Grace's Guide

British Industrial History

Grace's Guide is the leading source of historical information on industry and manufacturing in Britain. This web publication contains 148,143 pages of information and 233,681 images on early companies, their products and the people who designed and built them.

Hickling and Co

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Also known as Moir, Hutchins and Hickling.

30 Queen Victoria Street, London. [1]

1869 Took over H. J. Timberlake and Co which made the Pilot bike; see Pilot Cycle Co.

The Timberlake/Pilot company was given by Hickling as security to the rubber manufacturers who made tyres for them.

1883 Bankrupt. '...Liquidation by Arrangement or Composition with Creditors, instituted by Alfred Chester Hickling and Henry Martin Hutchins, both of Maidenhead, in the county of Berks, Bicycle Manufacturers and Copartners, trading as Hickling and Co...'[2]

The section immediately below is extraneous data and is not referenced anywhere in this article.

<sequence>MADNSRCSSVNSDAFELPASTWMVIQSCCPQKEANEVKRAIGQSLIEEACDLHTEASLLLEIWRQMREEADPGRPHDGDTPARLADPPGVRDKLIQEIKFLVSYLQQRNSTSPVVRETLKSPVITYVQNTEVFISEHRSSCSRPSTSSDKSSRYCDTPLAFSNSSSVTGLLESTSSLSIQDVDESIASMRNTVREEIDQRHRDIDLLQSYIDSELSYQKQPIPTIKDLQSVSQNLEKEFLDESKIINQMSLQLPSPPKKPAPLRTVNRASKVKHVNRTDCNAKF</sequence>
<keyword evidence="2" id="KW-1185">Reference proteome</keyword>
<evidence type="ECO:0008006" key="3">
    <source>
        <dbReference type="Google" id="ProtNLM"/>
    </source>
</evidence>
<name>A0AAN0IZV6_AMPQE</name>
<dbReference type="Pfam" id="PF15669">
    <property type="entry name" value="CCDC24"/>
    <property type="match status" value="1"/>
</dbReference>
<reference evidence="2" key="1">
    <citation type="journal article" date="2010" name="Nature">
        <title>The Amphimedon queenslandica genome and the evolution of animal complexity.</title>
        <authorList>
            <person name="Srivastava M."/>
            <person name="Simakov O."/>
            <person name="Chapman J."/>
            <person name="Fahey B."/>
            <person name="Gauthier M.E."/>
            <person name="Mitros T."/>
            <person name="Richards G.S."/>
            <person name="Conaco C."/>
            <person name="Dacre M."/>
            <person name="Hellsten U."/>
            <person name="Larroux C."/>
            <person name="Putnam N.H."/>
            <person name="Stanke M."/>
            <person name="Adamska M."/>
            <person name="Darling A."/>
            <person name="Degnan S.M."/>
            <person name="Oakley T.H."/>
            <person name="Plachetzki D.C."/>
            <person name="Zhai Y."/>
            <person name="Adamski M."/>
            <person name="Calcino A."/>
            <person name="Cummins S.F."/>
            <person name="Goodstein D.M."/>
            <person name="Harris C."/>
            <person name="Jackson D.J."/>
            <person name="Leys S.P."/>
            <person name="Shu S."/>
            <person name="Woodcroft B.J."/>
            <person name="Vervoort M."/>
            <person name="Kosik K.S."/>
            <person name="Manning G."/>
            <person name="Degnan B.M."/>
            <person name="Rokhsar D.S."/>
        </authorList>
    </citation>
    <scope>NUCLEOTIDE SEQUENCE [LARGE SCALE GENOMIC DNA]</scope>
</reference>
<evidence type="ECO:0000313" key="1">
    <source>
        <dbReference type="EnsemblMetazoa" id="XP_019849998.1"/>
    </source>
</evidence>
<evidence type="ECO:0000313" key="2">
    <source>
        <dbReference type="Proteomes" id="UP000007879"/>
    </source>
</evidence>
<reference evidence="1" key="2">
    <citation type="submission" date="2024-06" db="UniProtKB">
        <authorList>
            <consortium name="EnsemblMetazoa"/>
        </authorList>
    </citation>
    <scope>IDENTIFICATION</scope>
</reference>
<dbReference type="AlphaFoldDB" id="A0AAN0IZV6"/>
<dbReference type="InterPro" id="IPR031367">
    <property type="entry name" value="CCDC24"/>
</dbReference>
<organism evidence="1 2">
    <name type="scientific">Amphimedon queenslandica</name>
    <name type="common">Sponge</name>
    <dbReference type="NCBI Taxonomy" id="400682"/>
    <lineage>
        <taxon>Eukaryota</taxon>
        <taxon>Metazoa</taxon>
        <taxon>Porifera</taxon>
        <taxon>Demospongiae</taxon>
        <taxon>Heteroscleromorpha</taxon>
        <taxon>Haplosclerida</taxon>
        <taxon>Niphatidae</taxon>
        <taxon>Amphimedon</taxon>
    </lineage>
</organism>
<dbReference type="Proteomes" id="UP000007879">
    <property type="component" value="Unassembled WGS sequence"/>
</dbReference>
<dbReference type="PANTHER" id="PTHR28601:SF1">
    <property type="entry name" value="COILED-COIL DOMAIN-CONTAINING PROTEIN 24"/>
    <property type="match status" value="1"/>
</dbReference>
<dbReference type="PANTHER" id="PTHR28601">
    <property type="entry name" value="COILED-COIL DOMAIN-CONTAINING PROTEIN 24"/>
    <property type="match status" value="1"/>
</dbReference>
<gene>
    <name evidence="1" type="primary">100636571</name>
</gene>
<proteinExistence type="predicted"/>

1885 Keeping with the trend, Hickling and Co offered from their premises in Maidenhead, a Safety with a 38” dia wheel, geared to 54”.

These Safety machines were made by several manufacturers, enjoying brief success for approximately only three years and were known as Dwarf ‘Ordinary’ Safeties. Competition from the more advanced Rover design (accepted as the basic design of most modern cycles) quickly made the Dwarf Ordinary design redundant.

1886 The goodwill was purchased by C. J. Reynolds, who carried on the business until 1900, when he closed down. [3]

See Also


Sources of Information

  1. Advert
  2. [1] [2] Gazette Issue 25243 published on the 19 June 1883. Page 56 of 62
  3. Tony Pickering